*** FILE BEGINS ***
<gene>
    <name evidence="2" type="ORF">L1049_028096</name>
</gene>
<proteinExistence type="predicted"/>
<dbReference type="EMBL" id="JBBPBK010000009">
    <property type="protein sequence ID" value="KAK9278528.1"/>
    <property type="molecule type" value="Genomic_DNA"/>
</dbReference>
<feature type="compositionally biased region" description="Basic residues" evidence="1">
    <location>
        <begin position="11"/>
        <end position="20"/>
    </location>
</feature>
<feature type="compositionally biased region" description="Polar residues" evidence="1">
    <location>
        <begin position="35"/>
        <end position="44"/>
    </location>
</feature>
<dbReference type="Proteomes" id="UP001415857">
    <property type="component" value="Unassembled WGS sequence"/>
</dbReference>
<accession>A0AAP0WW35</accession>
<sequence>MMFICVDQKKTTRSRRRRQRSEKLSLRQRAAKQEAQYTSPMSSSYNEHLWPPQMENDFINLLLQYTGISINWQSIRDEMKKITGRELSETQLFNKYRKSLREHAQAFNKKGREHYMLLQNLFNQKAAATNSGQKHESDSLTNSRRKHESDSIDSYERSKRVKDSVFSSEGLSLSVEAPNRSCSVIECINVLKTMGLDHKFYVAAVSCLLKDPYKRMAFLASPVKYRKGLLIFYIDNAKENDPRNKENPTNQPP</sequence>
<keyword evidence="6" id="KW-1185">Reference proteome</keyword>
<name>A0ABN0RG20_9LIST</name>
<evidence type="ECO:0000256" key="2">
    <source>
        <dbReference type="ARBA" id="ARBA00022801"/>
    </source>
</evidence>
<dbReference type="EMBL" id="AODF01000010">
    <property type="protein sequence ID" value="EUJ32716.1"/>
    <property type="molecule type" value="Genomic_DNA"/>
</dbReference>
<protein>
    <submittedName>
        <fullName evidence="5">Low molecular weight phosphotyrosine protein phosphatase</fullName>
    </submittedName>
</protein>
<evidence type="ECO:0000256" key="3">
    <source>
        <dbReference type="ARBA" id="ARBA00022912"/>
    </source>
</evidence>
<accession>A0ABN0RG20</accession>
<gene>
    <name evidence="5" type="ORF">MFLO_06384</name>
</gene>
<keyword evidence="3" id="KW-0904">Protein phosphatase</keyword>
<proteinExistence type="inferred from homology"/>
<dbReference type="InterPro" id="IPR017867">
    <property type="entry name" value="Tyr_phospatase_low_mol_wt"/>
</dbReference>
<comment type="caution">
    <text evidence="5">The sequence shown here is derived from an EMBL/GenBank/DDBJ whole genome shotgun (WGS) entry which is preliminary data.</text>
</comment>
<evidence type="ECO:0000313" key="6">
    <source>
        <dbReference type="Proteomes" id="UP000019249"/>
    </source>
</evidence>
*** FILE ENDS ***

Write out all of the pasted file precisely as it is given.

<gene>
    <name evidence="2" type="ORF">L1049_028096</name>
</gene>
<proteinExistence type="predicted"/>
<dbReference type="EMBL" id="JBBPBK010000009">
    <property type="protein sequence ID" value="KAK9278528.1"/>
    <property type="molecule type" value="Genomic_DNA"/>
</dbReference>
<feature type="compositionally biased region" description="Basic residues" evidence="1">
    <location>
        <begin position="11"/>
        <end position="20"/>
    </location>
</feature>
<feature type="compositionally biased region" description="Polar residues" evidence="1">
    <location>
        <begin position="35"/>
        <end position="44"/>
    </location>
</feature>
<dbReference type="Proteomes" id="UP001415857">
    <property type="component" value="Unassembled WGS sequence"/>
</dbReference>
<accession>A0AAP0WW35</accession>
<sequence>MMFICVDQKKTTRSRRRRQRSEKLSLRQRAAKQEAQYTSPMSSSYNEHLWPPQMENDFINLLLQYTGISINWQSIRDEMKKITGRELSETQLFNKYRKSLREHAQAFNKKGREHYMLLQNLFNQKAAATNSGQKHESDSLTNSRRKHESDSIDSYERSKRVKDSVFSSEGLSLSVEAPNRSCSVIECINVLKTMGLDHKFYVAAVSCLLKDPYKRMAFLASPVKYRKGLLIFYIDNAKENDPRNKENPTNQPP</sequence>
<keyword evidence="6" id="KW-1185">Reference proteome</keyword>
<name>A0ABN0RG20_9LIST</name>
<evidence type="ECO:0000256" key="2">
    <source>
        <dbReference type="ARBA" id="ARBA00022801"/>
    </source>
</evidence>
<dbReference type="EMBL" id="AODF01000010">
    <property type="protein sequence ID" value="EUJ32716.1"/>
    <property type="molecule type" value="Genomic_DNA"/>
</dbReference>
<protein>
    <submittedName>
        <fullName evidence="5">Low molecular weight phosphotyrosine protein phosphatase</fullName>
    </submittedName>
</protein>
<evidence type="ECO:0000256" key="3">
    <source>
        <dbReference type="ARBA" id="ARBA00022912"/>
    </source>
</evidence>
<accession>A0ABN0RG20</accession>
<gene>
    <name evidence="5" type="ORF">MFLO_06384</name>
</gene>
<keyword evidence="3" id="KW-0904">Protein phosphatase</keyword>
<proteinExistence type="inferred from homology"/>
<dbReference type="InterPro" id="IPR017867">
    <property type="entry name" value="Tyr_phospatase_low_mol_wt"/>
</dbReference>
<comment type="caution">
    <text evidence="5">The sequence shown here is derived from an EMBL/GenBank/DDBJ whole genome shotgun (WGS) entry which is preliminary data.</text>
</comment>
<evidence type="ECO:0000313" key="6">
    <source>
        <dbReference type="Proteomes" id="UP000019249"/>
    </source>
</evidence>